And a report by the so-called independent engineer who was reviewing the project on behalf of the federal government was also made available to the provincial government through a secure "data room" where documents are shared with key partners on the project.

Again, this document contained a new "final forecast cost" of more than $6.5 billion.

Marshall said he never had access to the data room, and was not briefed on the report.

Erin Best is the lawyer for former premier Kathy Dunderdale at the inquiry. (Terry Roberts/CBC)

So the public was never told about the $6.5-billion figure, and neither, it appears, was the finance minister.

If somebody in government had it, I would have expected them to tell me. It's just I don't remember if anyone told me. And I don't have a document to show.- Tom Marshall

"There were a lot of meetings going on. If somebody in government had it, I would have expected them to tell me. It's just I don't remember if anyone told me. And I don't have a document to show," said Marshall under questioning from Erin Best, the lawyer representing former premier Kathy Dunderdale at the inquiry.

"Are you positive they didn't tell you" about the cost increase? Best asked Marshall.

"No," he replied.

Province commits to fund overruns

Under the terms of the loan guarantee, the full amount of any anticipated cost overruns had to be placed into a special bank account as security to ensure the province would not default on its financial commitment.

Might this have been the reason bureaucrats potentially withheld the information from Marshall?

The additional $300 million was identified midway through the 2013-14 fiscal year, so coming up with that money would have required the provincial government to approve what's called a supplementary supply of cash.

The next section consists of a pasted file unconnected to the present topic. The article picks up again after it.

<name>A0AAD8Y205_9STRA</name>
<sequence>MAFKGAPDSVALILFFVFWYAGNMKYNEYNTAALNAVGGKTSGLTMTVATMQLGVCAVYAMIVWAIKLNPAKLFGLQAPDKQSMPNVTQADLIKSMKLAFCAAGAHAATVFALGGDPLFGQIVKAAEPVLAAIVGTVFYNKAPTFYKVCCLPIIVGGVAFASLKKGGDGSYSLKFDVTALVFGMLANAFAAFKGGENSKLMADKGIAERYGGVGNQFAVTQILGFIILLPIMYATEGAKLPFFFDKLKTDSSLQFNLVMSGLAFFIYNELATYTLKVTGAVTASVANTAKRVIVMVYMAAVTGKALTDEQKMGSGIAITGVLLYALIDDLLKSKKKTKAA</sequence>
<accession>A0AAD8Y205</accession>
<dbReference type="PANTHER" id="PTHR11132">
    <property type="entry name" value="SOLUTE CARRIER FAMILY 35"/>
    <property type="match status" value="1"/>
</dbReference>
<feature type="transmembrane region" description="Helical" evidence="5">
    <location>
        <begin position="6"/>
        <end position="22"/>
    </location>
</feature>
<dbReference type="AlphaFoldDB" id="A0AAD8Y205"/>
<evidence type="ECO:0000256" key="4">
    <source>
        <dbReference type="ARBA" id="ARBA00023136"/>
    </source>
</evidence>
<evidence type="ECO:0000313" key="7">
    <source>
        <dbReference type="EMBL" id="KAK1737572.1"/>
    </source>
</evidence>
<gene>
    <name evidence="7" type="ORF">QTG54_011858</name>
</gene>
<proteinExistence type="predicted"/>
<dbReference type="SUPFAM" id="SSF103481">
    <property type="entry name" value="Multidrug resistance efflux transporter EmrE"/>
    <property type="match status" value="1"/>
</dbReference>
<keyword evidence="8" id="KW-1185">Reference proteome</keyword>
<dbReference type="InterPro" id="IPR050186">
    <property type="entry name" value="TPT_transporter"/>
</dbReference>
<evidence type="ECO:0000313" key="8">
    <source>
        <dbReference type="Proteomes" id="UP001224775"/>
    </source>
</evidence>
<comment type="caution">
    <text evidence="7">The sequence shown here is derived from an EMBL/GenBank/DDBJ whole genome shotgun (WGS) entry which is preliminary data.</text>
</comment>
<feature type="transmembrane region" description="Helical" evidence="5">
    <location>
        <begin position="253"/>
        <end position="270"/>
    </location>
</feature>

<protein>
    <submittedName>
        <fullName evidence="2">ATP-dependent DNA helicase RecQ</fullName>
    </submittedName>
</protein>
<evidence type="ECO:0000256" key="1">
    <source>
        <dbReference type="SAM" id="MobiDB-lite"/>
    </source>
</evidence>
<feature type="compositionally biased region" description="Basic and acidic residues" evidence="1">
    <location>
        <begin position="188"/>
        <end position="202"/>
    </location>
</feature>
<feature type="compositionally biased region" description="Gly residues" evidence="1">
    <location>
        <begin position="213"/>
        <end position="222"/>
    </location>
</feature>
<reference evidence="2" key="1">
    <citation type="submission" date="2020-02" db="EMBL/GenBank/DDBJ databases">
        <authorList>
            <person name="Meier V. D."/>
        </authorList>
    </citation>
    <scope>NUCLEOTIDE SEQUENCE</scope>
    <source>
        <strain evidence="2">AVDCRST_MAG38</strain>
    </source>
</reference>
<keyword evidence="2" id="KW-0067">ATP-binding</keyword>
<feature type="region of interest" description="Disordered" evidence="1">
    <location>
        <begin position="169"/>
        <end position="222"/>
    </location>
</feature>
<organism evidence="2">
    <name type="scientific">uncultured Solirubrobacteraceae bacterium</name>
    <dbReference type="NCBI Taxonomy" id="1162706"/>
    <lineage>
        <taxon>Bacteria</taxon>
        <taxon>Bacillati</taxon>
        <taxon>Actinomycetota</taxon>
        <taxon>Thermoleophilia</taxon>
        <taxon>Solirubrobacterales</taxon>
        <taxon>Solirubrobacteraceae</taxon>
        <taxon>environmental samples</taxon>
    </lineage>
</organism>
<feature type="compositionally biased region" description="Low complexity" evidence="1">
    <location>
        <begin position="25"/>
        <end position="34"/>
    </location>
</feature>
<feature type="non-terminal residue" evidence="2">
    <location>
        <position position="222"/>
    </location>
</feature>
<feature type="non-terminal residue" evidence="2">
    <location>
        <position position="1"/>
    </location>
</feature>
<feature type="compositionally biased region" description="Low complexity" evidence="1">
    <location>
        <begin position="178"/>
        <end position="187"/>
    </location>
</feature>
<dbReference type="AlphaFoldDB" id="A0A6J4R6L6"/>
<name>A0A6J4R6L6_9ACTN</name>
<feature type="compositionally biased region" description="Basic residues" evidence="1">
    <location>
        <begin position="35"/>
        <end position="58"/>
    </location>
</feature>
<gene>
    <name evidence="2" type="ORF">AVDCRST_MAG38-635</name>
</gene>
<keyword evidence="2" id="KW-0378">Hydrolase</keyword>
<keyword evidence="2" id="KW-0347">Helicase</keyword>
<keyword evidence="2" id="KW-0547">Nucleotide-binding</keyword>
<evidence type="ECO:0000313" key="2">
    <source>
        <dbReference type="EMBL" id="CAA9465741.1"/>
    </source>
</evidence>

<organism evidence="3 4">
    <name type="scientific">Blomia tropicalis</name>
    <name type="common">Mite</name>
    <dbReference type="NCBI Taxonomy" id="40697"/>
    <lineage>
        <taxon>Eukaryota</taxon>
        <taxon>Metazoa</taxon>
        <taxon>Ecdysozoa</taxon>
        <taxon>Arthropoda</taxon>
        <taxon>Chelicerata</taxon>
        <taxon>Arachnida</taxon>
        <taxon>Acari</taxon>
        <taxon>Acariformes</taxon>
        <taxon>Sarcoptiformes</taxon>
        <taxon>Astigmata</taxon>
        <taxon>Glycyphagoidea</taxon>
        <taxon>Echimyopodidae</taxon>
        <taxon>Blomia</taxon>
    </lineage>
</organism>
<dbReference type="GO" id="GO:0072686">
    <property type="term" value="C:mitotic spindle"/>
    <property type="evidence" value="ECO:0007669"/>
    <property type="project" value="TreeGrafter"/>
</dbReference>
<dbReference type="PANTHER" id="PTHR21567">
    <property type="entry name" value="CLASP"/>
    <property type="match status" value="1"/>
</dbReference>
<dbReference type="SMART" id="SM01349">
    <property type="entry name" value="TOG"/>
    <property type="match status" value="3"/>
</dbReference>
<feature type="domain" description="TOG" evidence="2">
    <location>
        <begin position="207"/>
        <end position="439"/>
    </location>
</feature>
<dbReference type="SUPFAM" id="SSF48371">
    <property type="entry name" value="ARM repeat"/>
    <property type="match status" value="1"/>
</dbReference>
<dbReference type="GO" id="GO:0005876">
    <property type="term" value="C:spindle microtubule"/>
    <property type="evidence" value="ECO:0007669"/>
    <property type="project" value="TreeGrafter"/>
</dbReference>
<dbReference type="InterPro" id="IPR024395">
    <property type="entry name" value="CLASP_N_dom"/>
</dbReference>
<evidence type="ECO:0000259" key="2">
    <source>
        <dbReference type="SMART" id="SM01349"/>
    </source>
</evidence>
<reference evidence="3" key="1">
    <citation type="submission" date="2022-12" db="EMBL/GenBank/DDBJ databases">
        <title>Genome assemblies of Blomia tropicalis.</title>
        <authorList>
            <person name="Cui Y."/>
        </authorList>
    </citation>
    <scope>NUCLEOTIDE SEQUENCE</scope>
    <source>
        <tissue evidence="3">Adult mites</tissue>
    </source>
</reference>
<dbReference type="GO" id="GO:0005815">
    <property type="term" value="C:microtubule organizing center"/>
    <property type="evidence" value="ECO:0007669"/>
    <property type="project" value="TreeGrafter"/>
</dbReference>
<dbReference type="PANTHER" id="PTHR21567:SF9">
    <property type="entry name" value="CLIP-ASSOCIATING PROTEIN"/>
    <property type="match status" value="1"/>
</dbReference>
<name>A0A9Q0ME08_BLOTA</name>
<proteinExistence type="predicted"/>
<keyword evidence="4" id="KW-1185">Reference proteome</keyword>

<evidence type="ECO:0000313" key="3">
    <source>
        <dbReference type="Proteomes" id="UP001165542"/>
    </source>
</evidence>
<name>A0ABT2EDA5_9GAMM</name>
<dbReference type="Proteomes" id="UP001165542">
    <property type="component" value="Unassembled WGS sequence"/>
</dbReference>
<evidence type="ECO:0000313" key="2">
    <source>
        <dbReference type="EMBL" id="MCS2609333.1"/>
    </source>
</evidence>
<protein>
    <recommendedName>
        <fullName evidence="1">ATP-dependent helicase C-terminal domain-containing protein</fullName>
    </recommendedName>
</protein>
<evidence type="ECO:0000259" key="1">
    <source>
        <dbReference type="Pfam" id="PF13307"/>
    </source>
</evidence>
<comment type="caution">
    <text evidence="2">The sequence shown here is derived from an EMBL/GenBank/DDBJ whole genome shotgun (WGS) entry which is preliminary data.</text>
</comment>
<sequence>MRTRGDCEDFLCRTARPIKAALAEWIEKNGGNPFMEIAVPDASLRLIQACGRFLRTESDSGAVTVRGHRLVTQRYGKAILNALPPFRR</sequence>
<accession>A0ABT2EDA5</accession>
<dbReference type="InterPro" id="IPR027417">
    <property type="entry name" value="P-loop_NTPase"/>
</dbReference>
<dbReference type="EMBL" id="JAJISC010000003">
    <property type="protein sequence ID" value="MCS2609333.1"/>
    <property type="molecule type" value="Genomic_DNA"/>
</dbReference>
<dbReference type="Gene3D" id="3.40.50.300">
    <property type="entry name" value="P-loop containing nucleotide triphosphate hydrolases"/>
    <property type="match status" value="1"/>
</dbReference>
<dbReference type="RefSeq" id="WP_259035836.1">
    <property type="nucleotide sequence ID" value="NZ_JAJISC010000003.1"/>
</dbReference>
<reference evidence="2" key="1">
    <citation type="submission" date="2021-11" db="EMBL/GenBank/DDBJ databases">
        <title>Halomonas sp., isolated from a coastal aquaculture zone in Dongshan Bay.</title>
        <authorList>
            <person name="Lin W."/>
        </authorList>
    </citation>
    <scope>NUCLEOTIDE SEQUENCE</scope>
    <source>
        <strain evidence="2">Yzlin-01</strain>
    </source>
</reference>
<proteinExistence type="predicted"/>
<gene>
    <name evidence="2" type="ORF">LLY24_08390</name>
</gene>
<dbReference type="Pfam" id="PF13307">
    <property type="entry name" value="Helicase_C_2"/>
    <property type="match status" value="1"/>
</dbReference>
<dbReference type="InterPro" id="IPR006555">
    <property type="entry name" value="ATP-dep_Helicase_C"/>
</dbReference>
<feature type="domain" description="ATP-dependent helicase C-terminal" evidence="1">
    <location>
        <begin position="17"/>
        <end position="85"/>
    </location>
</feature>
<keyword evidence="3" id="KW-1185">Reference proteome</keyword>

And there's evidence Brewer did not like this option.

One of the documents entered as evidence at the inquiry are handwritten notes from Derrick Sturge, Nalcor's chief financial officer. 

His notes from a Nov. 21, 2013, meeting of Nalcor and government officials attributes the following to Brewer: "Creates problem as NL has no approval for equity until April 1."

These notes from Nalcor executive Derrick Sturge attributes the following to Donna Brewer at a November 2013 meeting: 'Creates problems as NL has no approval for equity until April.' (Muskrat Falls inquiry)

Coincidentally, evidence shows that the $6.5-billion figure became known to the finance department in March, just ahead of a new provincial budget in which additional money for the project was approved.

But Marshall refused to criticize the bureaucrats he depended on for information.

"I'm sure if they were aware of a higher number they would have brought it to my attention," Marshall said.

Brewer, meanwhile, is not on the list of future witnesses to give evidence at the inquiry, and it's unclear if she will be added.

Meanwhile, the extended testimony from Marshall meant another high-profile witness, former premier Kathy Dunderdale, was unable to testify on Monday. She is now scheduled to appear Tuesday morning.

Read more from CBC Newfoundland and Labrador

About the Author

Terry Roberts is a journalist with CBC's bureau in St. John's.

Comments

To encourage thoughtful and respectful conversations, first and last names will appear with each submission to CBC/Radio-Canada's online communities (except in children and youth-oriented communities). Pseudonyms will no longer be permitted.

By submitting a comment, you accept that CBC has the right to reproduce and publish that comment in whole or in part, in any manner CBC chooses. Please note that CBC does not endorse the opinions expressed in comments. Comments on this story are moderated according to our Submission Guidelines. Comments are welcome while open. We reserve the right to close comments at any time.